Benefits of a connected kitchen
Technology & Industry Trends
Gone are the days when we believed household appliances could only talk to each other and act on their own in science fiction movies. In fact, “In other industries, such as supermarkets, connected equipment and related technologies have been embraced for more than a decade as a means to optimize facility operations.”1 But what exactly is a connected kitchen and what benefits do they have for restaurant operators?
What does a connected kitchen look like?
Equipment in a connected kitchen will utilize wireless, smart technology in order to relay data to staff on duty during daily operation as well as managers and restaurant owners who use metrics to plan how much product they need to order, when their peak hours are, how to optimize energy usage, or even to decide what their best-selling items are.
Another feature of a smart, connected kitchen would be the ability to automate processes. With employee turnover rates high, food quality and flavor consistency can take a hit – and a few bad experiences can scare off a customer for life. If operators can automate certain processes like portioning out drink flavorings or cooking a food item for the perfect amount of time, guests can expect the same great experience visit after visit. Programming cleaning or upkeep schedules can also ensure staff receives timely reminders to clean and maintain equipment or refresh ingredients, which can also affect food quality.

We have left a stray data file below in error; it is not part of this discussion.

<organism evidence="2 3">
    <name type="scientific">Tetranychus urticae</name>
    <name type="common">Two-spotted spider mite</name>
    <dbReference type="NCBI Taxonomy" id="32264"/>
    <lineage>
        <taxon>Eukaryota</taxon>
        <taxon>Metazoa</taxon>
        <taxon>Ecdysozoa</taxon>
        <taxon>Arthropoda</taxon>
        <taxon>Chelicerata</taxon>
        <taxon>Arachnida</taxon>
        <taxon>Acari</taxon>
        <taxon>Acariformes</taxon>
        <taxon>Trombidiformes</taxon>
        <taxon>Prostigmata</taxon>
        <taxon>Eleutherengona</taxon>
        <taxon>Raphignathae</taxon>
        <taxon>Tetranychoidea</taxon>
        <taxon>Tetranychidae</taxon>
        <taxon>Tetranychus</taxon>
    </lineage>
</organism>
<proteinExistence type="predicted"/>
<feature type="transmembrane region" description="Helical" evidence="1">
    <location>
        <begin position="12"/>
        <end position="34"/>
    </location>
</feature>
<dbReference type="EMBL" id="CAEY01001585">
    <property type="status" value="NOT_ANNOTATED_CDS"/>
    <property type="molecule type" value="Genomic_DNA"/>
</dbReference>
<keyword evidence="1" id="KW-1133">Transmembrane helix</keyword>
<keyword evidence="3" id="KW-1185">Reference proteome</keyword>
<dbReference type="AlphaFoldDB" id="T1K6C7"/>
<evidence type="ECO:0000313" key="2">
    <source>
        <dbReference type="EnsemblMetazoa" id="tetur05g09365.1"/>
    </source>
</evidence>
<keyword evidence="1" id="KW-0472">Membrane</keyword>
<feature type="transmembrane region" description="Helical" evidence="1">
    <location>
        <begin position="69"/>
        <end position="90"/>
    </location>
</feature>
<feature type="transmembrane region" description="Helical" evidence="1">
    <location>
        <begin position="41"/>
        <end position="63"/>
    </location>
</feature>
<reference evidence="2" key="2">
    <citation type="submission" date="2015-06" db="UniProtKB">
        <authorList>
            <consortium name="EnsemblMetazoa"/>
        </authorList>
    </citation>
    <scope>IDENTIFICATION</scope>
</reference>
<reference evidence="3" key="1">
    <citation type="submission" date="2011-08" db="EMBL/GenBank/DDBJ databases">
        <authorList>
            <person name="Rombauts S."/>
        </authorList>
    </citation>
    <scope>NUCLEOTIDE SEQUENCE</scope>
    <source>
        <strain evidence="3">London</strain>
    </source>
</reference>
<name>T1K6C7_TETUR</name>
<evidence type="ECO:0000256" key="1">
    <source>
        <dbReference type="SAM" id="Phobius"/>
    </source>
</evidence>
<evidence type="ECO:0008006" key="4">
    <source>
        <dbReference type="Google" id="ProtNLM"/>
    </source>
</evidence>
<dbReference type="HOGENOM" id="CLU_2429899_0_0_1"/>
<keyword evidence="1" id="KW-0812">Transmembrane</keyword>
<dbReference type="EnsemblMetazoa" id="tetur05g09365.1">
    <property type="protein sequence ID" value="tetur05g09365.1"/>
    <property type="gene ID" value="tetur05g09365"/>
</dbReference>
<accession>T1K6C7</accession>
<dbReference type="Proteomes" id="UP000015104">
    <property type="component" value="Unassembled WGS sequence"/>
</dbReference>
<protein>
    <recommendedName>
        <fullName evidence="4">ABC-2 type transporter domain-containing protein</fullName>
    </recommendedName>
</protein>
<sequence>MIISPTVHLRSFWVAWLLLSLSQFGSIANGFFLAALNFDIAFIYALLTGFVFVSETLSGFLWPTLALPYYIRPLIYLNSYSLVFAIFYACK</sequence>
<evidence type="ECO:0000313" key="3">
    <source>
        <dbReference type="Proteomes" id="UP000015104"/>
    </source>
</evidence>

Because of their organization, the QSR and Fast Casual segments may see the most benefit as far as having analytics visibility throughout a region or district or seamlessly sending out menu and procedure updates from the corporate office. That being said, the energy- and labor-saving possibilities would positively impact any dining establishment from small businesses like independently owned restaurants to larger entities like convention centers, schools and hospitals, however widespread availability for these types of operations may be further in the future.
What operators are looking for from equipment manufacturers?
One word: collaboration. Just like any good kitchen staff works seamlessly with one another for smooth operation, restaurant owners would like smart equipment to work together regardless of the manufacturer. One hurdle that needs to be overcome is ensuring all manufacturers are able to keep credit for their company’s intellectual and copyrighted property while figuring out a way for multiple units across companies to work together through one system.2
While there’s still a long way to go until the ideal connected kitchen comes to fruition, operators look forward to technological innovations equipment companies are making in the meantime to alleviate pains from labor shortage and cost management.
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1The Case for Connected Kitchens in Foodservice: How Technology is Enabling Restaurants to Succeed
2A Kitchen with a Brain